1.An Ocean of Paper Database Search Guide
An Ocean of Paper seeks to stimulate new research in the social history of the Sultanate by collecting, cataloging, and publishing the thousands of deeds (called waraqas) produced by Omanis in South Arabia and East Africa during the nineteenth and twentieth centuries. These deeds, which exist in private and public collections in Oman and East Africa, recount transactions in money, property, and commodities between Omanis from different parts of the country who engaged in activities around the Indian Ocean. Individually, they tell stories of the lives, fortunes, and trajectories of Omani migrants; together, they constitute some of the richest written records we have on any community in the region, and promise to completely reshape the foundations of Omani social and economic history in the Indian Ocean.
Ocean of Paper is a part of Indian Ocean in World History educational resources project of Sultan Qaboos Cultural Center.
2. 3rd Annual Conference of the International Working Group on “State, Society and Dynamics of Political Change in MENA”: “Values and Institutions: What has Changed in post 2011 North Africa?”, Tangier, 25-26 October 2019
This symposium aims to contribute to a preliminary assessment of the political transformations that resulted from the first wave of the Arab uprisings of 2011 from the perspective of the supposed mutual influence between democratic institutions and the democratic value system. Social scientists interested in taking part in this debate are invited to submit their abstracts.
Deadline for abstracts: 7 July 2019. Information: https://www.kas.de/web/marokko/veranstaltungen/detail/-/content/call-for-papers-3
3. 15th International Congress of Ottoman Social and Economic History (ICOSEH), University of Zagreb, 13-17 July 2020
The Executive Committee of ICOSEH and the Organizing Committee invite the submission of abstracts of individual papers as well as pre-organized panels/sessions and workshops. Papers are expected to address various aspects of the economic and social history of the Ottoman Empire. We encourage panels and workshops on any aspects of the Ottomans and the Mediterranean and the Ottomans and Central Europe.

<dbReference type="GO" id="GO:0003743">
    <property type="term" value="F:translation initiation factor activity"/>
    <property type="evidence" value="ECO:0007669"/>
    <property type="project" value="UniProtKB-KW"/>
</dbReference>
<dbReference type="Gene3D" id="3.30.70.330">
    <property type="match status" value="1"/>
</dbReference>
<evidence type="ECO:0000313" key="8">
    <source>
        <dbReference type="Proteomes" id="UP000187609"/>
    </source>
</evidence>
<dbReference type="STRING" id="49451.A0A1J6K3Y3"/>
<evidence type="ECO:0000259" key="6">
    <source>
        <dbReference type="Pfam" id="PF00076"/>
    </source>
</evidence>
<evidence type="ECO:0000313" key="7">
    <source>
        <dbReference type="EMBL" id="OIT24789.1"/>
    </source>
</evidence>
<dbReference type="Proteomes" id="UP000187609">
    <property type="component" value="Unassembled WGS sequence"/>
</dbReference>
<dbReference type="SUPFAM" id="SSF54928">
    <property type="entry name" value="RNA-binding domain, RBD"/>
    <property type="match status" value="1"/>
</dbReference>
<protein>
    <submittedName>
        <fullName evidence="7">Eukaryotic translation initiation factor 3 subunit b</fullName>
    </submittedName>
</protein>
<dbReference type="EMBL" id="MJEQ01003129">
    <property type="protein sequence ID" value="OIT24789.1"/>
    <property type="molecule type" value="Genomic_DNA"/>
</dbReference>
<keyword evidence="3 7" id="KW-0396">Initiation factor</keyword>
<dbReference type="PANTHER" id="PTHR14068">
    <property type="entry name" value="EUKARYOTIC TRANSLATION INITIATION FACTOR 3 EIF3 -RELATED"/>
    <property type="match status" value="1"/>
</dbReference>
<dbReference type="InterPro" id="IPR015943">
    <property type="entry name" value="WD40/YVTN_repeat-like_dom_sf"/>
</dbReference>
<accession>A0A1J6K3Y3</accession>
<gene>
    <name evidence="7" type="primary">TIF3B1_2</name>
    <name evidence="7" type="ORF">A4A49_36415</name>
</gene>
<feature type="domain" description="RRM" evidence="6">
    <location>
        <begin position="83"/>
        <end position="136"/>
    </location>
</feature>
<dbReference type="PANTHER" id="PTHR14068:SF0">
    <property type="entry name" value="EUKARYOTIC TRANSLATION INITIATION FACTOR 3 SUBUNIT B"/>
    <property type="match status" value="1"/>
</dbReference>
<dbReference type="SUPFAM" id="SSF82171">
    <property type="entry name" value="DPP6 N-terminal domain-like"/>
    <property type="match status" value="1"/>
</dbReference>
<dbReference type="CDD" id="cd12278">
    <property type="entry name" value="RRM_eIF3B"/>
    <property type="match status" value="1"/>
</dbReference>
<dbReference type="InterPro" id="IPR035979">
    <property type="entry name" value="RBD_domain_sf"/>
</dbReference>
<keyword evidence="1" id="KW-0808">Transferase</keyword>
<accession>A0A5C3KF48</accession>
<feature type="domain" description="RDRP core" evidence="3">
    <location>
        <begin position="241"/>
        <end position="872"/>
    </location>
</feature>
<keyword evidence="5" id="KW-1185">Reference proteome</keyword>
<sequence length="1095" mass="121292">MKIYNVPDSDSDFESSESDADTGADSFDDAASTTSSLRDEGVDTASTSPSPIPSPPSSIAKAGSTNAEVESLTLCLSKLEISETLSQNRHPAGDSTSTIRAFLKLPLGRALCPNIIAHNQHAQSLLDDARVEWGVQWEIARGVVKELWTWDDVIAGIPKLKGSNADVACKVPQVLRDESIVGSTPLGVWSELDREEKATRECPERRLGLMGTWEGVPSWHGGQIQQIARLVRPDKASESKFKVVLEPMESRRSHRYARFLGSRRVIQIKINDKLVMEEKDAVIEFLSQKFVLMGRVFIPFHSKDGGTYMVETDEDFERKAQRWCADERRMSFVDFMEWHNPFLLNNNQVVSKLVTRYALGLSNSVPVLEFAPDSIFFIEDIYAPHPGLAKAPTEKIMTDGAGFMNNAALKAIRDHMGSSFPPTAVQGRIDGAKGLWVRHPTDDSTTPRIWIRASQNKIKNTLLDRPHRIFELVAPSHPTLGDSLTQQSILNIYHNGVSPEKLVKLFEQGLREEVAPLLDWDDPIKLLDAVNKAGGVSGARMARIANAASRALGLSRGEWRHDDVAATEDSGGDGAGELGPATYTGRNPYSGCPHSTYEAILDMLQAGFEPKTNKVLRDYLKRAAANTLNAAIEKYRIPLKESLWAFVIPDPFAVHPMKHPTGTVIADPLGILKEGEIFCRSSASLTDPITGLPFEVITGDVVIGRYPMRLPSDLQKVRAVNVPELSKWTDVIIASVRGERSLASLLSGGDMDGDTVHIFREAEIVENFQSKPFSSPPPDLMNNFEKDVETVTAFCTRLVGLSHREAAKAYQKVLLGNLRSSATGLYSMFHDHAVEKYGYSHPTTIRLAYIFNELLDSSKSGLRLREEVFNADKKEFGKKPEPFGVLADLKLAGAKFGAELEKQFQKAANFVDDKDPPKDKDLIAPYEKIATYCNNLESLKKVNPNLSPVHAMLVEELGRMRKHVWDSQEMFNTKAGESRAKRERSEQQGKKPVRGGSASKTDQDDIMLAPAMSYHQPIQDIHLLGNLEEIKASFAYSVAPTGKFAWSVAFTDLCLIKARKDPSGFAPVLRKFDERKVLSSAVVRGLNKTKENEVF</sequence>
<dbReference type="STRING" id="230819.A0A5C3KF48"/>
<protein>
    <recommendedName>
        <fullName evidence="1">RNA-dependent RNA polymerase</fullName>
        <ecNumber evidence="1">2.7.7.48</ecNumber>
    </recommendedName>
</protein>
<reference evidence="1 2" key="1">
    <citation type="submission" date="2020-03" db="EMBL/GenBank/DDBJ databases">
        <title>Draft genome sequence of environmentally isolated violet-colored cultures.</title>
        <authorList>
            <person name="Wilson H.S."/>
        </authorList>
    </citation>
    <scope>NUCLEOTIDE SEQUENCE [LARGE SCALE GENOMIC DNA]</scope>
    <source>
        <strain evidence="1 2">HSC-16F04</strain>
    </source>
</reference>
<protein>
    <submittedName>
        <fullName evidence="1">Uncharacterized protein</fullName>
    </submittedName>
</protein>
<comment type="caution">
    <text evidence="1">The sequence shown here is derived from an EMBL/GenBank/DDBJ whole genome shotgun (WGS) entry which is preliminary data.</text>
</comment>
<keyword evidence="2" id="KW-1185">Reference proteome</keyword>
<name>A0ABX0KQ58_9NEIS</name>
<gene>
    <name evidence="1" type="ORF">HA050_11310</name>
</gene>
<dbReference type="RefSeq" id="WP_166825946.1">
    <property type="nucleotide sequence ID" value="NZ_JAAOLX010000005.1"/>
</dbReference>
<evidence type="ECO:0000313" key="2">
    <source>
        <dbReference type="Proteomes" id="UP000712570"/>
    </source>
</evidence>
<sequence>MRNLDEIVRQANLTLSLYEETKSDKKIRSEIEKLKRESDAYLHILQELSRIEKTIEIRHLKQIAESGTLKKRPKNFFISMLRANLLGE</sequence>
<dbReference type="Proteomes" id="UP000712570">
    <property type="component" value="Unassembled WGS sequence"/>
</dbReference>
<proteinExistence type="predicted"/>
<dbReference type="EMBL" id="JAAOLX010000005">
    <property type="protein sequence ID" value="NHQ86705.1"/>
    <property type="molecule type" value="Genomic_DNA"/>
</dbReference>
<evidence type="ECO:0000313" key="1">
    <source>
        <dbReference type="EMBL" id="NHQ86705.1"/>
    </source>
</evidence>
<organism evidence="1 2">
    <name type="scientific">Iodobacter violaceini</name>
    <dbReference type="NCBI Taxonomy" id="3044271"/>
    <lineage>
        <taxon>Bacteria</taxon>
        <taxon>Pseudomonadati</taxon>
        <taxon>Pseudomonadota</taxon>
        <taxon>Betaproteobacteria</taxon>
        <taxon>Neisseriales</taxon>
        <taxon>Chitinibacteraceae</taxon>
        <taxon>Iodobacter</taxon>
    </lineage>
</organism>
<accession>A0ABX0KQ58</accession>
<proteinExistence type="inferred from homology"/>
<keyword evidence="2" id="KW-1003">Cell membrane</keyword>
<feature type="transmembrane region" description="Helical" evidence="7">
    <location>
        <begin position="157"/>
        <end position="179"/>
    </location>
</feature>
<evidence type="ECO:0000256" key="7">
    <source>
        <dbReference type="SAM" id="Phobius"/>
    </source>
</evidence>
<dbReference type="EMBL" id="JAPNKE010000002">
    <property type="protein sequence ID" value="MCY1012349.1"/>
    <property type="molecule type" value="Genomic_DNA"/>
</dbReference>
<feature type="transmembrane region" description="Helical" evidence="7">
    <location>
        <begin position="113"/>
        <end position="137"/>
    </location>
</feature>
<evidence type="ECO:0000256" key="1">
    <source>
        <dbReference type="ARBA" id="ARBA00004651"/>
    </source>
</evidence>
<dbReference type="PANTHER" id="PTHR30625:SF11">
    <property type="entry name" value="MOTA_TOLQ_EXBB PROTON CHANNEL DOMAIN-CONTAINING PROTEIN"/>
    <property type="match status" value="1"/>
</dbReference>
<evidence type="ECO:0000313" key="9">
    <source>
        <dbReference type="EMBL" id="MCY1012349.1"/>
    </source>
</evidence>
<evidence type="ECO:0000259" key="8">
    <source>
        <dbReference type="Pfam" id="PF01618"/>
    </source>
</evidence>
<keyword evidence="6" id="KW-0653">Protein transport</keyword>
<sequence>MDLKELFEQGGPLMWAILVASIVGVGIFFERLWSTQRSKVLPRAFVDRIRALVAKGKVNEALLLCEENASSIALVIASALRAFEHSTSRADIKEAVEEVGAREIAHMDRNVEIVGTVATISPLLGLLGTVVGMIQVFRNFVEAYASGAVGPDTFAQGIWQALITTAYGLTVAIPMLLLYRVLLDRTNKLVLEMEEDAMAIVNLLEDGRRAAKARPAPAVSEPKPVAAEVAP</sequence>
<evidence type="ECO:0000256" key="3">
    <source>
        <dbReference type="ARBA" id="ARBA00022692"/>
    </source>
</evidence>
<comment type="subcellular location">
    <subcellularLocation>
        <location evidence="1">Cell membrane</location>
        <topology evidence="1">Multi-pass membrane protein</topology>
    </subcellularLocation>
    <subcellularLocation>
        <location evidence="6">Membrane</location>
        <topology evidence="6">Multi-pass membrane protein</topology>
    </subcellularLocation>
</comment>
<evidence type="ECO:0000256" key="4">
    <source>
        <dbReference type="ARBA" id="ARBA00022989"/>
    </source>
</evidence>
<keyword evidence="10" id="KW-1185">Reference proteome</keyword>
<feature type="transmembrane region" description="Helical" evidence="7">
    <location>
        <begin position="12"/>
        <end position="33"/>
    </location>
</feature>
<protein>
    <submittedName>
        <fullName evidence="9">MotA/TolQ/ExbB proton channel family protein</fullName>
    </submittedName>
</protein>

Deadline for abstracts: 15 December 2019. Information: https://networks.h-net.org/node/11419/discussions/4222924/icoseh-zagreb-2020-cfp
4. Rosalind Franklin Tenure Track Professorship for Female Scholar in the Research Field of “Islamic Thought and Culture”, University of Groningen
The positon will contribute to one or more of our common themes of inquiry, such as cultural heritage, intellectual history, history of religion, ethics and philosophy, and the contemporary governance of religion. Qualification: PhD degree in Theology/Religious Studies or another field appropriate to the position; etc.
Deadline for applications: 29 August 2019. Information: https://www.rug.nl/about-us/work-with-us/job-opportunities/?details=00347-02S000730P
5. Assistant Professor (Tenure-Track) in Middle East / North Africa History, Appalachian State University, North Carolina
Minimum Qualifications: ability to teach courses in area of specialization and global history required. Ph.D. in history or a related field, teaching experience, and evidence of scholarly potential expected. Candidates who are ABD will be considered, but the position requires completion of all doctoral requirements by August 2020.
Review of applications will begin on 16 September 2019 and continue until the position is filled. Information: https://www.h-net.org/jobs/job_display.php?id=58651
6. Assistant Professor (Tenure-Track Position) in Law and Politics in Global or Middle East Context, Whitman College, Washington
Candidates should have experience in fieldwork, archival, historical institutional, political theoretical, and/or legal textual approaches. They might offer courses in international law; international politics; decolonization; human rights; theories of empire; comparative constitutionalism; indigenous politics; and/or area-specific courses on Asia and Africa.